First offenders convicted of sex crimes against minors age 12 or younger and certain repeat offenders must have a mental health evaluation, including a treatment plan, before they are eligible for probation, parole, or a sentence reduction or suspension. Serial offenders are not eligible for probation, parole, or a sentence suspension.

A qualified mental health professional with experience treating sexual offenders performs the evaluation. The treatment plan may include MPA treatment or its chemical equivalent as a preferred method of treatment. The state administers treatment through a licensed medical practitioner. The practitioner must inform offenders of the side effects of treatment. Offenders may choose surgical castration instead of chemical treatment.

Offenders eligible for parole or probation, or granted a suspended sentence must begin MPA or a chemically equivalent treatment as ordered by the court or a qualified mental health professional and medical staff. Incarcerated offenders must begin treatment six weeks before their release. They must continue treatment during incarceration and any suspended sentence, probation, or parole, unless it is determined that the treatment is no longer necessary. Failure to continue or complete treatment is a ground for revocation of probation, parole, or sentence suspension.

Offenders are responsible for the costs of the evaluation, the treatment plan, and the treatment.

The crimes that subject first offenders to the mental health evaluation are:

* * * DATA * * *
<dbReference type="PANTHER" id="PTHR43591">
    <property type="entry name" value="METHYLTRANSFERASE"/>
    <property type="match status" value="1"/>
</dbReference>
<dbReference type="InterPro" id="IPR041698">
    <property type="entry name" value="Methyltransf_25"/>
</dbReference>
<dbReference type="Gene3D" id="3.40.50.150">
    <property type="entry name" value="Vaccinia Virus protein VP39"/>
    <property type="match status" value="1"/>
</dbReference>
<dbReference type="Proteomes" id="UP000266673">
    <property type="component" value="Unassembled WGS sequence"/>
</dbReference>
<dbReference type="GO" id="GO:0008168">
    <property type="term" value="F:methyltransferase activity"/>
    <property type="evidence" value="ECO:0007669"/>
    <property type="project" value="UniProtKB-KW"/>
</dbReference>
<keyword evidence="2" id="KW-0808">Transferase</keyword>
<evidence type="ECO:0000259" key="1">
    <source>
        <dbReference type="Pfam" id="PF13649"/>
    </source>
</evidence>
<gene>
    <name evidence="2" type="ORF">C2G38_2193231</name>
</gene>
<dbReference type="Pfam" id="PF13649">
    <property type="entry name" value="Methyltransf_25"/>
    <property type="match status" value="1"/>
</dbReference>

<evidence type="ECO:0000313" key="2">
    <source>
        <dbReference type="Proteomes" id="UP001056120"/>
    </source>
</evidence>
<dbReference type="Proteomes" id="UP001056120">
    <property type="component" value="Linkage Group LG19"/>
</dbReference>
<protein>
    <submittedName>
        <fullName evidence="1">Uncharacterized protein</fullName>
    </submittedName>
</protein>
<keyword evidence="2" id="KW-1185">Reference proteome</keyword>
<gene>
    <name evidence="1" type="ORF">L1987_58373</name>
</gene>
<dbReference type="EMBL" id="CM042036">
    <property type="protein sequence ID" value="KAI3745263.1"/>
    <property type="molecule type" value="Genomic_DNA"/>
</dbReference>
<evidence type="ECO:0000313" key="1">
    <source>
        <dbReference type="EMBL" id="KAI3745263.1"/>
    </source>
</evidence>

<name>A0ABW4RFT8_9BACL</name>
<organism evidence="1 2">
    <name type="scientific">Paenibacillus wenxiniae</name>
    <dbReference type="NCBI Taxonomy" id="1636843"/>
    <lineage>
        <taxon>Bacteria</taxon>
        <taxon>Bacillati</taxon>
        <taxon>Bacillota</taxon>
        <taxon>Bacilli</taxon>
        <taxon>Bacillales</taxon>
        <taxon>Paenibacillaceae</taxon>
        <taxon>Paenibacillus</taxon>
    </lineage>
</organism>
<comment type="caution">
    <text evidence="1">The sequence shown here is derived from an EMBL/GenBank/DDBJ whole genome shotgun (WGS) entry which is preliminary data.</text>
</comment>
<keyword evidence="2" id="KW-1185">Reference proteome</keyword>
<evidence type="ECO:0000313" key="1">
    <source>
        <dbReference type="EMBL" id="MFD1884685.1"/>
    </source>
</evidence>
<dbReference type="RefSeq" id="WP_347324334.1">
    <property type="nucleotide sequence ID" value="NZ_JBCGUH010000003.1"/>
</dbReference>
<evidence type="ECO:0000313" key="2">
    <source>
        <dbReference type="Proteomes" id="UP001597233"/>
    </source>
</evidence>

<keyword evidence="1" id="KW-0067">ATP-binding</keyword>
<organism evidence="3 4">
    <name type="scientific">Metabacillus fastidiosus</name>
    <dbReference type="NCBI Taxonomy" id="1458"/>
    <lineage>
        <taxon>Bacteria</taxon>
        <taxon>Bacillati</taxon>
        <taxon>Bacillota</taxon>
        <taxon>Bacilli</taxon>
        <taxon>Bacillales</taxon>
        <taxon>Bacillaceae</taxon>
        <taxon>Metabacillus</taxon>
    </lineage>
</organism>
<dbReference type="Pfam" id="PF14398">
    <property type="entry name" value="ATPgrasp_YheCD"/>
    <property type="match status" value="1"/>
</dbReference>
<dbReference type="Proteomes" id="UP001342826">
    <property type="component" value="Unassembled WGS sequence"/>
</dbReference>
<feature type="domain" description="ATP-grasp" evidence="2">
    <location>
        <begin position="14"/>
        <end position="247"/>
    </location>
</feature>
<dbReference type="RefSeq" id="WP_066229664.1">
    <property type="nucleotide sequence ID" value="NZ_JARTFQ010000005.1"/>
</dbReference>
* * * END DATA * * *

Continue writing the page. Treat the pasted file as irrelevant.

1. aggravated, forcible, or simple rape;

2. sexual battery, 2nd degree sexual battery, or oral sexual battery;

3. incest or aggravated incest; and

4. aggravated crime against nature (unnatural carnal copulation committed with force and against a minor or person of unsound mind).



A court may sentence an offender who is convicted of sexual assault, rape, or incest involving a minor under age 16 and who is at least three years older than the victim to undergo MPA, its chemical equivalent, or any other medically safe drug treatment that reduces sexual fantasies, sex drive, or both. Offenders who commit these crimes but are not sentenced to treatment may volunteer for it.

Treatment must begin one week before release from confinement and must continue until the DOC determines that it is no longer necessary. Offenders must be informed of the side effects of treatment.

Failure to continue treatment constitutes criminal contempt of court for failure to comply with the sentence, punishable by 10 to 100 years in prison without possibility of parole.



The DOC must establish a pilot treatment program each year for 40 to 50 sex offenders who are eligible for parole or post-prison supervision. The program is to reduce the risk of reoffending by providing the offenders with hormones or antiandrogens, such as MPA treatment.